PT: In clear terms, how do we treat agriculture as a business because I know “from farm to fork” is a mantra you’ve often preached?
Nwuneli: The World Bank estimates that the food ecosystem in Africa will be at least $1 trillion by 2030. The question we must ask ourselves is who will benefit from this sizable opportunity? Importers? Farmers in other world regions? Or African entrepreneurs?
According to the Africa Agriculture Status Report 2019, published by the Alliance for a Green Revolution in Africa (AGRA), the African private sector handles 80 per cent of the food consumed on the continent. Referred to as the “hidden middle,” these companies are the drivers of growth and innovation. They provide inputs, logistics, processing, and distribution of critical food and cash crops, livestock, and all other support services.
These entrepreneurs require support to drive the transformation required in the agribusiness sector. Just a few months ago, we formally incorporated Nourishingafrica.com – a virtual home for agriculture and food entrepreneurs committed to attracting, empowering, equipping, connecting and celebrating over one million dynamic and innovative entrepreneurs who will drive the profitable and sustainable growth of the African agriculture and food landscapes.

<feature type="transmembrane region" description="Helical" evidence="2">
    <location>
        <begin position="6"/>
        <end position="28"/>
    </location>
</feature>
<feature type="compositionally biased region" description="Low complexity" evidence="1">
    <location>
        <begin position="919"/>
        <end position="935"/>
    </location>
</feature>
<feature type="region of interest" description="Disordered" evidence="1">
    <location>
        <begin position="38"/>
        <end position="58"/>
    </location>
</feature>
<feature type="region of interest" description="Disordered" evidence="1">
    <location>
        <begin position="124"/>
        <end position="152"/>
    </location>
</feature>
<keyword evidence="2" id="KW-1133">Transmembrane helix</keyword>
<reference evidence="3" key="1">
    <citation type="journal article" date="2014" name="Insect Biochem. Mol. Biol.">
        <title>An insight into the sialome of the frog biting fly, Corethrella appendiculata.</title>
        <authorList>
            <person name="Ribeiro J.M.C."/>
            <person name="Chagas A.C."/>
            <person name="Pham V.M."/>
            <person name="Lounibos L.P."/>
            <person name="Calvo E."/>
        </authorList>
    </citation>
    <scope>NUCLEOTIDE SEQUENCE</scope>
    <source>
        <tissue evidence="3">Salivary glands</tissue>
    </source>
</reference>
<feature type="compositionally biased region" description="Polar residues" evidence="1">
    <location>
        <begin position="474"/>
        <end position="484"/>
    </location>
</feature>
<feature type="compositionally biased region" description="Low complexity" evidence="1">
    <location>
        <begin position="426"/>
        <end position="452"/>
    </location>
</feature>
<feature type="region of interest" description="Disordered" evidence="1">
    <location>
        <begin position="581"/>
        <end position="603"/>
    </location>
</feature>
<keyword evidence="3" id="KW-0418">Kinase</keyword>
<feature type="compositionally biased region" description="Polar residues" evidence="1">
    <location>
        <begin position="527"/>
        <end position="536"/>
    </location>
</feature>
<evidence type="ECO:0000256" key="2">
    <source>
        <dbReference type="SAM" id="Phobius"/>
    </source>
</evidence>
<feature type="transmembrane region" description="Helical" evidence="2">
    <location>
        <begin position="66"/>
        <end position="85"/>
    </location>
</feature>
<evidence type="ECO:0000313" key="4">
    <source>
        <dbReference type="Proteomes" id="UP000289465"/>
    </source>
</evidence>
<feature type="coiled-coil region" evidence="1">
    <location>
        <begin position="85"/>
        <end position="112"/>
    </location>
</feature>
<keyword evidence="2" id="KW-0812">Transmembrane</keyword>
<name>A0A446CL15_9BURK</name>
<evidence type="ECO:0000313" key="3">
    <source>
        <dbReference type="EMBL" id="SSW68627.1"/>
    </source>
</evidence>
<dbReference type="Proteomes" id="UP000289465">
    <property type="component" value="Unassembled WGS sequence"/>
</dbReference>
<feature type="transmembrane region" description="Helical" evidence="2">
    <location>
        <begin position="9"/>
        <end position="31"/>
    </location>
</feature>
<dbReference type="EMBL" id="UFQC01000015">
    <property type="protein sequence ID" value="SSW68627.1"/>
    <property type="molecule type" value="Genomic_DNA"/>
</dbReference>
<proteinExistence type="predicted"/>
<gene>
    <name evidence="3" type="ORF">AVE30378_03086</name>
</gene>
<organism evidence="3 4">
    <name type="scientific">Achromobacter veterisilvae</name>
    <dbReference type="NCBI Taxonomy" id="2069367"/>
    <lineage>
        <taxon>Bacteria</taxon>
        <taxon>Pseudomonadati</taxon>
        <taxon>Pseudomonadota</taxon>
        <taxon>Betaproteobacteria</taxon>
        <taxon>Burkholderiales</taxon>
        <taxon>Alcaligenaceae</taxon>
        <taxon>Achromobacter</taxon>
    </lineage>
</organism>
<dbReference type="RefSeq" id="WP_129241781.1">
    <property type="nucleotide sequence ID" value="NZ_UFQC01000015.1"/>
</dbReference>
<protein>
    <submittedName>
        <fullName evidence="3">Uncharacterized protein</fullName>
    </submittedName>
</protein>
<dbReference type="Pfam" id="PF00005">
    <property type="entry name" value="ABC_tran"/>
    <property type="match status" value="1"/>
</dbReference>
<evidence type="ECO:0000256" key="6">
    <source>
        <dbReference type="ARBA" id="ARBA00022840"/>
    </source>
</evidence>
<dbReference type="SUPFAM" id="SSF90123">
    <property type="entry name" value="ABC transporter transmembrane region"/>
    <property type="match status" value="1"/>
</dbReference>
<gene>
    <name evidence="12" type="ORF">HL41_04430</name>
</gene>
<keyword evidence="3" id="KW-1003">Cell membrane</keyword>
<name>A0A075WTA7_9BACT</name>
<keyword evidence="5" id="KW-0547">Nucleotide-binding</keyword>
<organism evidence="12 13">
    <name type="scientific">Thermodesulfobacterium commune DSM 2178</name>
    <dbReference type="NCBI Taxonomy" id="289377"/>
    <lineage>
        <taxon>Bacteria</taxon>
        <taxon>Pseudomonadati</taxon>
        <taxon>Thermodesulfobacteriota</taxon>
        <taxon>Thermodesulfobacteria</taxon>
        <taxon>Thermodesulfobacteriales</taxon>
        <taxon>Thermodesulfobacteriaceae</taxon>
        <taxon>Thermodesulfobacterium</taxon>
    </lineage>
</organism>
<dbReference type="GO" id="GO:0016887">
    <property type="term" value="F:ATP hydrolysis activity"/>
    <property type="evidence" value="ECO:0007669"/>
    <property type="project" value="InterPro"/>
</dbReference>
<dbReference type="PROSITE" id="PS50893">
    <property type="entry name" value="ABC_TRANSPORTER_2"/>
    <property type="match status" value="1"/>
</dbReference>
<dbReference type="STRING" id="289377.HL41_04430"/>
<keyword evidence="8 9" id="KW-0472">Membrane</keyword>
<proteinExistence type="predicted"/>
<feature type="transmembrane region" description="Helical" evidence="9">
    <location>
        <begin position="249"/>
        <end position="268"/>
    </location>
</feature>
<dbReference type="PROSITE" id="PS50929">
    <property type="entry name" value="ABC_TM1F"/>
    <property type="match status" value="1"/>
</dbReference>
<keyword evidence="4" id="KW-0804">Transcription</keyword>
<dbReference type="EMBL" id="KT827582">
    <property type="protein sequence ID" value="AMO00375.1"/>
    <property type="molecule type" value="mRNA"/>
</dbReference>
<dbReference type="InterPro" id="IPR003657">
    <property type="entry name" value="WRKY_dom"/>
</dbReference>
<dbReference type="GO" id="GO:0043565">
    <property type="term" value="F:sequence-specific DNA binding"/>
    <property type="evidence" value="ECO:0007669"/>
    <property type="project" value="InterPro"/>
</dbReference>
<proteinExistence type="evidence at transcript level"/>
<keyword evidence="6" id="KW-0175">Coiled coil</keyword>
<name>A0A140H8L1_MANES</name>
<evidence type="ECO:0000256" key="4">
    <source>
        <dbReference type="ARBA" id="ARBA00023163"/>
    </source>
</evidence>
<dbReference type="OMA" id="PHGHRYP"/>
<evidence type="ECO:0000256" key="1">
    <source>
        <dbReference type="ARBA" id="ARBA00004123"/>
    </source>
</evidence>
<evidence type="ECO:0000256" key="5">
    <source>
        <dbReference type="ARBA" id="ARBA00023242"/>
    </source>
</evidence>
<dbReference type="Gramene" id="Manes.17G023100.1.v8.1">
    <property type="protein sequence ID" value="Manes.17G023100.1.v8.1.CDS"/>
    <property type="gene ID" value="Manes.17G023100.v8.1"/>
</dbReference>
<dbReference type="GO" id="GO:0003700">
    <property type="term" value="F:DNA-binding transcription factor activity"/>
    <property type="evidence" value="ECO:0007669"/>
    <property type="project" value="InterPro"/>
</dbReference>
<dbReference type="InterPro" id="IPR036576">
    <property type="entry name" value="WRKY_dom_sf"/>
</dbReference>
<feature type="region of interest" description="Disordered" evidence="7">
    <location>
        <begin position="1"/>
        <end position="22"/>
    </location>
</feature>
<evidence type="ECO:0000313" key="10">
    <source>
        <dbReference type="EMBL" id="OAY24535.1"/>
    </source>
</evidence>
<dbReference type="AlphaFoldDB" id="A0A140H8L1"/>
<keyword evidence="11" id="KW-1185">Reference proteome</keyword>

PT: If “food is medicine,” as you’ve often said, how do we strike a balance between feeding and economic earning?
Nwuneli: For me, the question is rather “how do we ensure that quality food that is nutrients-dense is affordable and accessible”? We have amazing local foods that are highly nutritious but not available all year round, highly perishable and not convenient for easy preparation. This demands that we invest in innovation, research and development to create affordable and accessible food that is easy to use.